Yesterday, Al-Akhbar newspaper published a story speculating about two possible outcomes to the current confrontation between Prime Minister Hariri and Hezbollah. In the first scenario, a Syrian-Saudi agreement allows Hariri to stay in power in return for blocking the awaited Special Tribunal for Lebanon indictment and withdrawing his backing of the tribunal. The second scenario will be put into action should the Saudi-Syrian agreement fail to materialise. Hezbollah would then move to replace Hariri through peaceful protests and the subsequent resignation of the 8th of March ministers from the cabinet.
Hariri’s refusal to implement the Saudi-Syrian agreement, still according to Al-Akhbar, would lead to Saudi pressure for him to resign, and be replaced by another person from the Hariri family or a candidate loyal to Saudi Arabia. In the absence of such an agreement, the collapse of the current government would be followed by the appointment of Bahij Tabbara or Leila El Solh as prime minister. Tabbara played important roles in the cabinets led by Rafik Hariri, while Leila El Solh has strong Sunni credentials and links with Saudi Arabia.
There’s no way of telling whether Al-Akhbar’s scenario has any credibility, but given that the newspaper has been acting as an important conduit for relaying Syrian wishes and political messages at an increasing frequency lately, the article could be seen as a reassuring message to the Sunni street. Hezbollah and Syria seem to be proposing transitional scenarios that lead to the abolition of the STL while preserving strong Sunni political presence. What’s remarkable about both scenarios is the 90s nostalgia that’s a common theme. Syria and Hezbollah seem to be proposing a return to the arrangements that prevailed then, with minor adjustments.
argued previously that the current confrontation between Hariri and Hezbollah is a prelude to a settlement that creates a new division of labour between the two and reintroduces Syrian control. The two scenarios discussed by Al-Akhbar don’t differ much in outcome from this hypothesis. At the end of the transitional period, Harirism would be maintained as a political and economic project under the leadership of Hariri himself, someone from his circles or a Sunni leader with business credentials. What is apparent is that the abolition of the STL is so important to Syria and Hezbollah to make them offer the continuation of Harirism as a project in return for its dissolution.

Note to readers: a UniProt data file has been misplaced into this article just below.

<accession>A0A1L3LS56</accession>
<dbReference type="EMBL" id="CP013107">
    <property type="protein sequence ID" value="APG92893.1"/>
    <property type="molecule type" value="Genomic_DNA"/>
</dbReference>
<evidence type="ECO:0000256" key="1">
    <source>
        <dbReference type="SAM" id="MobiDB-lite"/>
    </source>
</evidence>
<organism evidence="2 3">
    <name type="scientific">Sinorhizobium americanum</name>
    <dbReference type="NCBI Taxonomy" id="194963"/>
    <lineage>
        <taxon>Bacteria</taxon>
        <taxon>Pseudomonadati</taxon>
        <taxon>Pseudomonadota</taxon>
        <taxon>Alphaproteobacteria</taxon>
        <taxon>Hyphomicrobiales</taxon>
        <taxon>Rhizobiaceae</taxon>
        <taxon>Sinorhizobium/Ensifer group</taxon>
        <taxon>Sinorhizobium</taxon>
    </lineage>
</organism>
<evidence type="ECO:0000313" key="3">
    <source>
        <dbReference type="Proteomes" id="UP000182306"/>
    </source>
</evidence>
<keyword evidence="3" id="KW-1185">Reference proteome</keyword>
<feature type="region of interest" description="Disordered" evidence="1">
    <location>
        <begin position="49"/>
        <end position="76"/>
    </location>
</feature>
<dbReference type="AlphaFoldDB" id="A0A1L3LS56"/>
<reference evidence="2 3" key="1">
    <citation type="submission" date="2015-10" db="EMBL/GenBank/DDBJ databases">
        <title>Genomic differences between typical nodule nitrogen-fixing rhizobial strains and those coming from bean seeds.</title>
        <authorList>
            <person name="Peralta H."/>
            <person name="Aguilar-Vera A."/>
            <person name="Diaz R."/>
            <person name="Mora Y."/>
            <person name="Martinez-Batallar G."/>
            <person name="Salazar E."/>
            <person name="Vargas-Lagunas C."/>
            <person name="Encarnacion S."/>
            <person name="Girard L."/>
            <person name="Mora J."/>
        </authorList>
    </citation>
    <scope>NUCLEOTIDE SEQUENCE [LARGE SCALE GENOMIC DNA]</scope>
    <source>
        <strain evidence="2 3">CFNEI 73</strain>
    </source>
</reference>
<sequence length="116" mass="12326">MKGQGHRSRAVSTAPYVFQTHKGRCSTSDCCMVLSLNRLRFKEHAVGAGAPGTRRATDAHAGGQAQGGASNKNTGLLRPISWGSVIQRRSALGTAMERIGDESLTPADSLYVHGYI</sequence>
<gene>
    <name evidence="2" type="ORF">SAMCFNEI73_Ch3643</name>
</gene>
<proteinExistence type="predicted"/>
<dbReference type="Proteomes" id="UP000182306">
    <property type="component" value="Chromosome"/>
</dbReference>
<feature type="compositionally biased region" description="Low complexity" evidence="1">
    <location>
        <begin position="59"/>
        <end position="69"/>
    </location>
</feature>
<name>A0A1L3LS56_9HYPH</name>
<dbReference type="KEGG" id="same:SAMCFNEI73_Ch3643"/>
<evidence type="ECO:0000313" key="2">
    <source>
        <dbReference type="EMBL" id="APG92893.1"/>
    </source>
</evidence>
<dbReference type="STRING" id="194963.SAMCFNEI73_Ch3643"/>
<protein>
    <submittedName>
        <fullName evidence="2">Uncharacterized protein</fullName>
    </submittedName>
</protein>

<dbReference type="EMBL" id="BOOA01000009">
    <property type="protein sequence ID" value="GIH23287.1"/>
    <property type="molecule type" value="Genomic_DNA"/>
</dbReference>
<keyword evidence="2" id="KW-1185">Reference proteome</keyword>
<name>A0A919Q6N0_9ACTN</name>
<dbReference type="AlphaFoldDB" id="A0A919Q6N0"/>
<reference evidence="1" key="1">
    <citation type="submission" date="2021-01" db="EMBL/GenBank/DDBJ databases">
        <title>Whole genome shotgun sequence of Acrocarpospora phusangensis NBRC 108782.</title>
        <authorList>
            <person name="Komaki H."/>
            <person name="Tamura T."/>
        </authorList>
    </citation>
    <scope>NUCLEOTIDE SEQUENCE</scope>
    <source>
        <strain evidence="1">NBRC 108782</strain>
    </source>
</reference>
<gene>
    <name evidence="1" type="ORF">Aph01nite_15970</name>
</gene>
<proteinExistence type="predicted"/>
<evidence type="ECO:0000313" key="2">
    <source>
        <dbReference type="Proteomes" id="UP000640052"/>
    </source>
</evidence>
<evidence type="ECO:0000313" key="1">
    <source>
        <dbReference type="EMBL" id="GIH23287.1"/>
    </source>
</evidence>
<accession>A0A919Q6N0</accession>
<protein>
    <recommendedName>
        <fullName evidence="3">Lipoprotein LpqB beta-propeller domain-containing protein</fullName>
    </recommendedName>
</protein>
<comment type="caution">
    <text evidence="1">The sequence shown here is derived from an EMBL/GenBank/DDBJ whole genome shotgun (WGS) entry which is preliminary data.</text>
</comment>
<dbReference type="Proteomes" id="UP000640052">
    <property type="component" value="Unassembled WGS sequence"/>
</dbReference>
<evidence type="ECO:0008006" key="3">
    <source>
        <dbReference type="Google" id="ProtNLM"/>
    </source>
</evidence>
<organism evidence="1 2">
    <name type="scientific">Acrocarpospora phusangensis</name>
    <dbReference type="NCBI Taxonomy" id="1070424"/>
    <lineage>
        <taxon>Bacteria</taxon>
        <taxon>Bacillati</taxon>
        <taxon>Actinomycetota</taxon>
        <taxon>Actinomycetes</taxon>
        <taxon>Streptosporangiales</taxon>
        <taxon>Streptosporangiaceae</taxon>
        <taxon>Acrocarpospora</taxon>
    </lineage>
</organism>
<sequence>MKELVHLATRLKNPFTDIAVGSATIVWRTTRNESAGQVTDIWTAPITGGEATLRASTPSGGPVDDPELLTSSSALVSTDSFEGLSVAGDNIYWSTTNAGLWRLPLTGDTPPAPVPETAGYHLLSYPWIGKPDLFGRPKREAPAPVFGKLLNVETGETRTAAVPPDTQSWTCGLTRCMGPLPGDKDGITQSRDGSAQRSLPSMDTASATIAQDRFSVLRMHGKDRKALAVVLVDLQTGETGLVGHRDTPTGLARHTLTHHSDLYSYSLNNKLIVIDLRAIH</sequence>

The 90s version of Harirism was based on the construction/resistance division of labour between Hariri the father and Hezbollah. This arrangement could be described in a different way: Back then, Harirism was concerned with mapping the future of Lebanon while Hezbollah acted as a guardian of its past. Hariri’s economic vision represented that future, while Hezbollah’s mythology prescribed the country’s historic identity and its Arab dimension. Hariri’s imagery was of Singapore and Hong Kong while Hezbollah’s imagery glorified toil in the land and a peasant lifestyle.
This renewed attempt at reviving the pre-Cedar Revolution version of Harirism and a political arrangement with Hezbollah ignores the crucial contradictions between those two outlooks. It also ignores the changes that both Harirism and Hezbollah underwent during the past five years. But it seems that, once again in Lebanon, political stability would be obtained at the expense of repressing manifest contradictions. Such an arrangement is certain to exclude many political groups, such as Aoun and the Lebanese Forces, from the decision-making circles. Will it then be a complete return to the 90s with the marginalisation of Christian leaders? Are the Lebanese people willing to relive that era once again?